Annotated Bibliography of Resources for Educational Reform, Coherent Teaching Practice, and Improved Student Learning

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  • Donahoe, T. (1993). Finding the way: Structure, time, and culture in school improvement. Phi Delta Kappan, 75, 298-305.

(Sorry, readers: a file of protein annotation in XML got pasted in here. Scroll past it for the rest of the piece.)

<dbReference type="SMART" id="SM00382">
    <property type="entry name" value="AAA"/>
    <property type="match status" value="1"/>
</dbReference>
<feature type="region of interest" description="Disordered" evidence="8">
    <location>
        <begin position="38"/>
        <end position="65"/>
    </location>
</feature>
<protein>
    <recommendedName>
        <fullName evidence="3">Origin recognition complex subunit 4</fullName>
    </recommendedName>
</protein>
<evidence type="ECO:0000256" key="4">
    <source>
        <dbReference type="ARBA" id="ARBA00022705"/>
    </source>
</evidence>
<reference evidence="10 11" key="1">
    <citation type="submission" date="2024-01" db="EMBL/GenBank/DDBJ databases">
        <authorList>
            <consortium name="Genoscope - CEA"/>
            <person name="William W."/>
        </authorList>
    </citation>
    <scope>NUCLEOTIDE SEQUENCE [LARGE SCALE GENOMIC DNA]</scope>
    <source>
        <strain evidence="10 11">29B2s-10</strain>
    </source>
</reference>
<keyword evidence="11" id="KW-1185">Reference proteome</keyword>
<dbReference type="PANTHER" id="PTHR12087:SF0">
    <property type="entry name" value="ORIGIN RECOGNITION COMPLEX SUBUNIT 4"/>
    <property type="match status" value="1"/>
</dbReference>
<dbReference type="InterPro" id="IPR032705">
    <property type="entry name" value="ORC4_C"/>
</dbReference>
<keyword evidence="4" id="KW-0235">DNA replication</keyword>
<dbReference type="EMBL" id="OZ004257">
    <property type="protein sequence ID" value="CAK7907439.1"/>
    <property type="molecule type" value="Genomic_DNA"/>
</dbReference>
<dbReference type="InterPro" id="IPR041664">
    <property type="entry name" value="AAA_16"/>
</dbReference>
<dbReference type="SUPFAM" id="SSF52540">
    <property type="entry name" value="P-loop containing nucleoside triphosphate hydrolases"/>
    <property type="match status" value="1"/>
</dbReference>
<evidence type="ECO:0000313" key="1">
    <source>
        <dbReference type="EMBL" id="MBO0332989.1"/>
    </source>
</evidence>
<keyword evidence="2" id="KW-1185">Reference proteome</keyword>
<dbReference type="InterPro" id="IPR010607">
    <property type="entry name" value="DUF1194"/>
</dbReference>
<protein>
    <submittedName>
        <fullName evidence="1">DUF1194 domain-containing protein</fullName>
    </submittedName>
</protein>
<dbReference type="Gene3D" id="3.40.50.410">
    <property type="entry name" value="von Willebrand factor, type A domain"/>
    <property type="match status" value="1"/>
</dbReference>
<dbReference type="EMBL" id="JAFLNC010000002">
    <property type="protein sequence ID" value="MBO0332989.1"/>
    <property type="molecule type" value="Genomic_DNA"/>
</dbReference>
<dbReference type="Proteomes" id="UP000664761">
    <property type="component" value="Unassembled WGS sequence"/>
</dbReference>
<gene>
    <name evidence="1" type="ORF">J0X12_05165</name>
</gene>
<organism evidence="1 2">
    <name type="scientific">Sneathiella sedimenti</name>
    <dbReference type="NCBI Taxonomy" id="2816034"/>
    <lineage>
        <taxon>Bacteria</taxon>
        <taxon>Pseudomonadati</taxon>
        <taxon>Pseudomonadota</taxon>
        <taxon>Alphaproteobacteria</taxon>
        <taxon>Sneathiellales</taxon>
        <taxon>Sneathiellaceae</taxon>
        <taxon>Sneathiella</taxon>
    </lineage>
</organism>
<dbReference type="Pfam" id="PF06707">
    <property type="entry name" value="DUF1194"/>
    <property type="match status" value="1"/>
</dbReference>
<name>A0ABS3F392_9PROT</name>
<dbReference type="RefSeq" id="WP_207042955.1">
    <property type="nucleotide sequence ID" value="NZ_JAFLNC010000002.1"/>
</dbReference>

How does a school generate and sustain the characteristics of effectiveness? There are lists of the characteristics of effective schools identified by research, but little work has been done to study how a traditional school takes on these features to become an effective school. What is missing, Donahoe claims, is an adequate consideration of the relationship between structure, time, and culture. Traditional school organization minimizes collective, collegial behavior on the part of teachers and encourages rule-prone direction from the top. From his work with Pacific Telesis Foundation Schools, Donahoe found that for school restructuring to be successful, an external change agent is needed; new forms of organization (teams, shared-leadership) must be formal and comprehensive; and the role of leadership must be examined. Schools involved in restructuring typically suffer from "organizational stress." One source of this stress is timeÑtime could be bought for school staffs by the reform program, but the school had no space to install it. The traditional school lacks flexibility to allow teachers the kind of time needed for activities other than teaching. On the question of culture, Donahoe says that changing cultureÑthe values, beliefs, behaviors, rules, products, signs, symbols that bind us togetherÑis not simple. He suggests that by changing what we do, we begin to change what we are. Reform must address changes in structure, time, and culture in ways that make these changes an inherent part of the school.

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